Cancer Data Science Pulse
Breaking Down Barriers to Sharing Cancer Data—The NIH Generalist Repository Ecosystem Initiative
Advances in biomedical science hinge on the sharing of scientific results, materials, and methods—both to disseminate new findings and to provide materials to other scientists so they can build on these important works. As technology has progressed, so too has our ability to generate data. Likewise, software and computational workflows for data analysis are being developed faster than ever before, increasing our abilities and opportunities for sharing far more than just specific results.
Traditionally, most of the data sharing-and-archiving platforms have been domain-specific, created to fulfill a specific need. Although relatively new to the cancer research data ecosystem, NCI’s Cancer Research Data Commons (CRDC) is one example of a cloud-based infrastructure that includes domain-specific repositories and knowledgebases with a wide variety of cancer-related data, including genomics, proteomics, imaging, comparative oncology, and more. Through these data resources and more than a thousand tools and workflows, the CRDC is committed to ensuring greater data interoperability and accessibility.
Expanding the NCI Data Ecosystem
Situations like these have led to the creation of “generalist repositories” (GRs). GRs store and preserve a wide variety of data types and research outputs and usually accept data regardless of the type, format, content, or disciplinary focus. These repositories include sizeable amounts of cancer data, supported by NCI as well as a broad range of other funders. These data offer tremendous value to the cancer research community, but to date, these GRs haven’t been an integral part of NIH’s data repository ecosystem.
Supporting a seamless data ecosystem is an important goal for NIH, as defined in the Strategic Plan for Data Science. Such an ecosystem will help ensure that data and other digital objects resulting from NIH-funded research can be easily stored and shared with the research community. Toward this end, and to learn more about GRs and how they fit into the broader data-sharing landscape, NIH launched a pilot project in July 2019. In early 2020, NIH organized a community workshop focusing on the role of GRs in enhancing data discoverability and reuse. In addition, NIH conducted an independent assessment of the GR landscape to determine a place for GRs within the NIH data ecosystem.
At present, NIH is working with six GRs to develop new approaches for finding, accessing, and sharing digital assets. By developing collaborative approaches to data management and sharing, these GRs will be eligible for inclusion in the NIH data ecosystem. The six repositories are as follows:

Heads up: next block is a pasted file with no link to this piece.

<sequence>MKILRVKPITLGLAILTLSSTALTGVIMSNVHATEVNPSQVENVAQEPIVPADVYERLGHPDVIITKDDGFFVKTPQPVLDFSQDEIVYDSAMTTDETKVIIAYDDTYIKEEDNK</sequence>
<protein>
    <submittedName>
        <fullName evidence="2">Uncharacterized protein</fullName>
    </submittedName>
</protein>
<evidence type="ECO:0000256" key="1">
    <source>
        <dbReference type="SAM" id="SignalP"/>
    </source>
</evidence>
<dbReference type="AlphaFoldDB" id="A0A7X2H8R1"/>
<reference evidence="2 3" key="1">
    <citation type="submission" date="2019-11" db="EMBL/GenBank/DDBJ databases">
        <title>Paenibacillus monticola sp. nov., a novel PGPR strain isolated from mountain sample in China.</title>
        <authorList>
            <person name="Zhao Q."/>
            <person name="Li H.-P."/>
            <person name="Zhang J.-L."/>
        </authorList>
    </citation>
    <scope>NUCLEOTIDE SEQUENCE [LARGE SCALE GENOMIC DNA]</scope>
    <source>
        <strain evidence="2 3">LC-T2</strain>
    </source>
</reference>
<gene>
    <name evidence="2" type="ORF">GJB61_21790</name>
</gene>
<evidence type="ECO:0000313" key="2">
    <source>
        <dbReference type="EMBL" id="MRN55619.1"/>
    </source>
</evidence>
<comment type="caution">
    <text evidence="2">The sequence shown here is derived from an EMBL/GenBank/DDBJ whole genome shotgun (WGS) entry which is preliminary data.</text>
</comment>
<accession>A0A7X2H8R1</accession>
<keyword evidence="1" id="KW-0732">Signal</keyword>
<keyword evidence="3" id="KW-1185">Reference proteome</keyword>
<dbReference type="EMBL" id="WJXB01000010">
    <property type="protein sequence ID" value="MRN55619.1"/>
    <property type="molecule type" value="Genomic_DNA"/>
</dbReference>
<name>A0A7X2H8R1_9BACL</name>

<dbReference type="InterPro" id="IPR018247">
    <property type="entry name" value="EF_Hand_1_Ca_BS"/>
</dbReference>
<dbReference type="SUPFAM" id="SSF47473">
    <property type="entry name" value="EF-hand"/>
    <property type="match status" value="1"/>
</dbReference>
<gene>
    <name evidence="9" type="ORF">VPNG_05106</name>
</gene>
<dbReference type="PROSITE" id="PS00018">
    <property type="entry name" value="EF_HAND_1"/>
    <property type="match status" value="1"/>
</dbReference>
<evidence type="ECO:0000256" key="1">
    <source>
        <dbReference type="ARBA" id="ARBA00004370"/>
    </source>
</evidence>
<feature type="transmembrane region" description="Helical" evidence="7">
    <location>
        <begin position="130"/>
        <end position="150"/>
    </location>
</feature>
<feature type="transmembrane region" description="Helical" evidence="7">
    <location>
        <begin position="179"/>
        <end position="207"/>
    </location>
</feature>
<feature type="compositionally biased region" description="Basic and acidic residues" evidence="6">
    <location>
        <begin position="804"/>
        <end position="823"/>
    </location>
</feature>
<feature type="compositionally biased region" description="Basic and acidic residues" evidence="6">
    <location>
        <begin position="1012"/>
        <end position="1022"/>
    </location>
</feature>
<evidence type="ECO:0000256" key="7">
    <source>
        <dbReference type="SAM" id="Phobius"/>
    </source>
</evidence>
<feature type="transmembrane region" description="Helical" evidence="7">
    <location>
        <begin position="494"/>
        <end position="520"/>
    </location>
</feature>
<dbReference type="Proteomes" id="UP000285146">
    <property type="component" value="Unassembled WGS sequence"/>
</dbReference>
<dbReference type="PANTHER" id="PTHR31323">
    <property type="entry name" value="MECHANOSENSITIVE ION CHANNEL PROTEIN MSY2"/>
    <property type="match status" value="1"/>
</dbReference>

GRs are expected to implement a common set of cohesive and consistent capabilities that comply with NIH’s desirable repository characteristics (see “Supplemental information notice to the NIH Policy for Data Management and Sharing”). Those associated capabilities include providing metrics and social infrastructure as well as conducting outreach and training for the research community. A secondary aim is to raise the general awareness and upskill researchers to adopt and implement FAIR principles.
Changing the Culture
GREI is one of several efforts aimed at improving data discoverability and re-use. The new NIH Data Management and Sharing Policy, published in October 2020, will go into effect on January 25, 2023. This new policy underscores the importance of making effective data management and sharing practices a routine part of scientific discovery. It applies to all NIH-funded research, regardless of the requested budget amounts or funding mechanisms. One of the key aspects of writing a good data management and sharing plan pertains to the selection and use of established data repositories with desirable characteristics.
In that respect, NCI is continuing to build on the CRDC and the cancer data ecosystem as a whole to promote broad and equitable data sharing throughout the cancer research community. The CRDC not only houses NCI’s high value data, but also includes infrastructure resources such as the Cancer Data Aggregator, which allows researchers to query across the CRDC for integrative analysis. In addition, the Data Standards Services is working to ensure interoperability across CRDC to promote new and better ways of combining and analyzing multi-modal cancer data. We want to truly democratize access to cancer data to further accelerate research, not only within NCI, but throughout the scientific community.
It’s vital that we continue our dialog if we are to truly change the culture of data management and sharing to accelerate data-driven research.